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Thread: Zoning amendments: landscaping vs grading, RV parks

  1. #1
    Cyburbian plankton's avatar
    Feb 2003
    coastal rainforest

    Zoning amendments: landscaping vs grading, RV parks

    I am not a plus member (yet) so I can't post this in the new Peer Review folder but hopefully this spot works, too. (Actually, even if I were a plus member, I'd still prefer starting this thread in this forum.)

    I am tasked with overhauling a county land use code and hope to use this thread to gain feedback on a variety of land uses and development activities.

    First one:

    Exceptions to development permits: I need to discern 'landscaping' from 'grading' (landscaping is exempt from permit requirements; grading is not). In my mind, landscaping is typically done by hand and grading involves heavy equipment of some sort. Anyone work with a code that provides a reasonable/understandable/defensible break point between landscaping and grading? I imagine I can get there using defintions and/or descriptive code language but I'm concerned about either being too subjective and/or inflexible.

    Second one:

    RV Park Models: Has anyone ever used design standards to distinguish RV Park Models from 'standard' RV's (i.e., 5th wheels, travel trailers, buses). Our county has several remote parcels that were platted 100 or so years ago for recreational purposes and there is much interest in allowing park model RV's (erected in compliance with manufactured dwelling standards) as primary uses on lots of record.

    That's it for now. Much more to come in the upcoming days and weeks.


  2. #2
    Cyburbia Administrator Dan's avatar
    Mar 1996
    Upstate New York
    Blog entries
    Moderator note:
    No problem posting in this subforum. The Peer Review subforum is meant for much larger documents where the poster might have to sacrifice some of their anonymity.

    From the APA Planners Dictionary (I think referencing it is fair use; these are limited sections of the publication, and the quoted sections are from land use regulations that are generally not copyrighted.)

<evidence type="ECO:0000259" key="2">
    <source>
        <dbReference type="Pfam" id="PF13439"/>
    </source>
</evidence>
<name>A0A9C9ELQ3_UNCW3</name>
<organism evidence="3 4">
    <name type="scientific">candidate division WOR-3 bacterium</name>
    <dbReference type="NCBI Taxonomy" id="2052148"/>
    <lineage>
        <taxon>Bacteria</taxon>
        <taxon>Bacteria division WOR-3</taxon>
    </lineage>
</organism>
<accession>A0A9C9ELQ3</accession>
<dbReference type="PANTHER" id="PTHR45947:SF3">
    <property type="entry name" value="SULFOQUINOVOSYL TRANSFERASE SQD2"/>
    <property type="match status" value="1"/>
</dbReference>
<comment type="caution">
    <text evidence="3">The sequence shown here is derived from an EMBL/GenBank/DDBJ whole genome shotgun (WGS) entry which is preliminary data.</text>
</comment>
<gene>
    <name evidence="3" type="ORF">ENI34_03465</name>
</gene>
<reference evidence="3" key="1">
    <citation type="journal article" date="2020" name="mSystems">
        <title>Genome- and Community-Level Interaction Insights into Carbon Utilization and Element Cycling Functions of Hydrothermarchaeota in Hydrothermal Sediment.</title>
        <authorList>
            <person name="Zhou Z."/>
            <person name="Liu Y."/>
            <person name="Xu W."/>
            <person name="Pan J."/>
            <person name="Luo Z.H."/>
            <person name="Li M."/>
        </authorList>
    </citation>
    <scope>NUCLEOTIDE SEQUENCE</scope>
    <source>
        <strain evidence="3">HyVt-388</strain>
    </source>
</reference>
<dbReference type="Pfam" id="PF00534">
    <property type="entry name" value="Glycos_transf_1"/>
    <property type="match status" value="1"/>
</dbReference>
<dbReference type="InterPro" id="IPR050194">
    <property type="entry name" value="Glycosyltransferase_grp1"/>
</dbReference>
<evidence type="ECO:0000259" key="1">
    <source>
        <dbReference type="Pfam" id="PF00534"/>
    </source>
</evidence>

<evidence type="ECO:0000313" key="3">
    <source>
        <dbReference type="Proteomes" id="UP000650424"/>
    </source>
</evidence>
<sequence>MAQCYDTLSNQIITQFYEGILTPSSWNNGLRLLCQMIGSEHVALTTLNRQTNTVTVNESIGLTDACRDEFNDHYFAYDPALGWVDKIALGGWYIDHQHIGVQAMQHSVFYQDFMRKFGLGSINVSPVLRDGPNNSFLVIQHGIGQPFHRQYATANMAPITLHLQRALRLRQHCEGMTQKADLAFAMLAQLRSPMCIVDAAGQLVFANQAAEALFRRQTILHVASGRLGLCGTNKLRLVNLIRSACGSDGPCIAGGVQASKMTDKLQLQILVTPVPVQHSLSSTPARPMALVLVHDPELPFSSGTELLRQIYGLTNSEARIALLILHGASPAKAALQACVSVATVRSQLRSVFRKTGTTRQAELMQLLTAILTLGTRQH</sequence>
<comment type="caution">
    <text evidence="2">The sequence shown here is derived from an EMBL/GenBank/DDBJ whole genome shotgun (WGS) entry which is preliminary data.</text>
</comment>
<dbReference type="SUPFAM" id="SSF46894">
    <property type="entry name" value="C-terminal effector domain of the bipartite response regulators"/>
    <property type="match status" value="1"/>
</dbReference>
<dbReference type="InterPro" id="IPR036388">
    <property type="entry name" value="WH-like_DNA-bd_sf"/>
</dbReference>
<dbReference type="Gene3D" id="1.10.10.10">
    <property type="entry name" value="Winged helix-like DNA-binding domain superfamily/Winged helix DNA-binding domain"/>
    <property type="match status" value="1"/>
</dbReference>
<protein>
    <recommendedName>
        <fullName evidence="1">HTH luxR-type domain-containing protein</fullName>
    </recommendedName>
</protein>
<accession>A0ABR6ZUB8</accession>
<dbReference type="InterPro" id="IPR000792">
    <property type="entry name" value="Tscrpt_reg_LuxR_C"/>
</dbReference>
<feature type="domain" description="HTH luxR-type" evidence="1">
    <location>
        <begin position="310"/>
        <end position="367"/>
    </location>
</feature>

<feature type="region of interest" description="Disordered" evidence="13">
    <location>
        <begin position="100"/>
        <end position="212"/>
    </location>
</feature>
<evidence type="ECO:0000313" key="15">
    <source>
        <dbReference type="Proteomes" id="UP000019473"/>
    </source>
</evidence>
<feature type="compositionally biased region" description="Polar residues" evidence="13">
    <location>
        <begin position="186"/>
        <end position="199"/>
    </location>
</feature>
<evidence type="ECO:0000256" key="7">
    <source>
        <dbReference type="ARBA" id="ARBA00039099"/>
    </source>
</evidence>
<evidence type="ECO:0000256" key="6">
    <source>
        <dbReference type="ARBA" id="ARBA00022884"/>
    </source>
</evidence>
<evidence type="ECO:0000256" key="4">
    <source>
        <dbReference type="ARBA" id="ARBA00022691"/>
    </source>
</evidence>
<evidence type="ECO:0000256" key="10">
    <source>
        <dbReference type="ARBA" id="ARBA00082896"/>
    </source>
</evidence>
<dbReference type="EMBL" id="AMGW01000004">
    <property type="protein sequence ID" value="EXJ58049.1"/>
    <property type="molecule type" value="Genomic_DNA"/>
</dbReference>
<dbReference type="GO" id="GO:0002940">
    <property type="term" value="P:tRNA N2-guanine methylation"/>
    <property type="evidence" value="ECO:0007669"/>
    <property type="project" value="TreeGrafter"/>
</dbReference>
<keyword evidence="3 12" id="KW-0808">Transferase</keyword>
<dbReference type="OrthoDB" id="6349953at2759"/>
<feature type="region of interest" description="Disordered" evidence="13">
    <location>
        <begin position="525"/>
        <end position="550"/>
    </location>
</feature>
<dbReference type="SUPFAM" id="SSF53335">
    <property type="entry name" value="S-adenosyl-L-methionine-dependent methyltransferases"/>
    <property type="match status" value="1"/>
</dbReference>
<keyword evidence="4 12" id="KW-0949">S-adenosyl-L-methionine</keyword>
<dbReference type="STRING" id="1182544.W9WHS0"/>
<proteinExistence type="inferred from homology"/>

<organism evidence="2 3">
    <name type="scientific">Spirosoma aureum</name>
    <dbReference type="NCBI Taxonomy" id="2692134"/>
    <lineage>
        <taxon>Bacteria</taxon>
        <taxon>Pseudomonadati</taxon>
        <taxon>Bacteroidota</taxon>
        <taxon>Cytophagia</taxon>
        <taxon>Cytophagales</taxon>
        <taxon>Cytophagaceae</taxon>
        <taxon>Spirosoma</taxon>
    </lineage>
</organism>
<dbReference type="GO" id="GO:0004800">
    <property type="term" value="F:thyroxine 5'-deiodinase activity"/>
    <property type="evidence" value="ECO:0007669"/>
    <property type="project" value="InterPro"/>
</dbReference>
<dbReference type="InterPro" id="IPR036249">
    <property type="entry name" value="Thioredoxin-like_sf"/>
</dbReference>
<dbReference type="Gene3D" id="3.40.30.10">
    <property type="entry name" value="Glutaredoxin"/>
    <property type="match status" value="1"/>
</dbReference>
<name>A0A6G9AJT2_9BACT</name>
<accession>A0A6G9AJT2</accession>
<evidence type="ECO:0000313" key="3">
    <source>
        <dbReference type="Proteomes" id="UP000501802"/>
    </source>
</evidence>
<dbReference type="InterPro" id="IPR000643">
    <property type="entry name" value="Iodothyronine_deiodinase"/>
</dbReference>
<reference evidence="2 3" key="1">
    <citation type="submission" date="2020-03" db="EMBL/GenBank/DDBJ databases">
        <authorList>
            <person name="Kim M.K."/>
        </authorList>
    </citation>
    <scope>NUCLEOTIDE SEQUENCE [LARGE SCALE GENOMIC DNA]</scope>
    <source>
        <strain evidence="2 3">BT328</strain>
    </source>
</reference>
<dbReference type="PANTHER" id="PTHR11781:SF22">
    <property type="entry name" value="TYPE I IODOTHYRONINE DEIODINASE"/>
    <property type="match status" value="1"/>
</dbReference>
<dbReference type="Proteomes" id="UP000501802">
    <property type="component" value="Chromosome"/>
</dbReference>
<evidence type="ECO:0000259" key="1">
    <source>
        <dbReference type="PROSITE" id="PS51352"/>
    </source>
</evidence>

grading (See also excavation; filling)

    An excavating or filling or combination thereof. (A) Regular grading: Any grading that involves 5,000 cubic yards or less of material. (B) Engineered grading: Any grading that involves more than 5,000 cubic yards of material. (Renton, Wash.)

    The act of excavation or filling or combination thereof or any leveling to a smooth horizontal or sloping surface on a property, but not including normal cultivation associated with an agricultural operation. (Island County, Wash.)

    Any stripping, cutting, filling, or stockpiling of earth or land, including the land in its cut or filled condition, to create new grades. (Clarkdale, Ariz.; Bondurant, Iowa)

    Any excavation, filling, removing the duff layer or any combination thereof. (Burien, Wash.)


    The bringing of the soil surface to a smooth finished grade, installing sufficient trees, shrubs, ground cover, and grass to soften building lines, provide shade, and generally produce a pleasing visual effect of the premises. (North Kansas City, Mo.)

    The area within the boundaries of a given lot that consists of planting materials, including but not limited to trees, shrubs, ground covers, grass, flowers, decorative rock, bark, mulch, and other similar materials. At least 50 percent of the landscaping area must be covered by live plant material at the time of plant maturity. (Fayetteville, Ark.)

    The modification of the landscape for an aesthetic or functional purpose. It includes the preservation of existing vegetation and the continued maintenance thereof together with grading and installation of minor structures and appurtenances. (Kauai, Hawaii)

    An expanse of scenery including lawns, trees, plants, and other organic or inorganic materials used to soften or mitigate the impacts of development. (Clarkdale, Ariz.)

    The finishing and adornment of unpaved yard areas. Materials and treatment generally include naturally growing elements such as grass, trees, shrubs, and flowers. This treatment may also include the use of logs, rocks, fountains, water features, and contouring of the earth. (North Liberty, Iowa)

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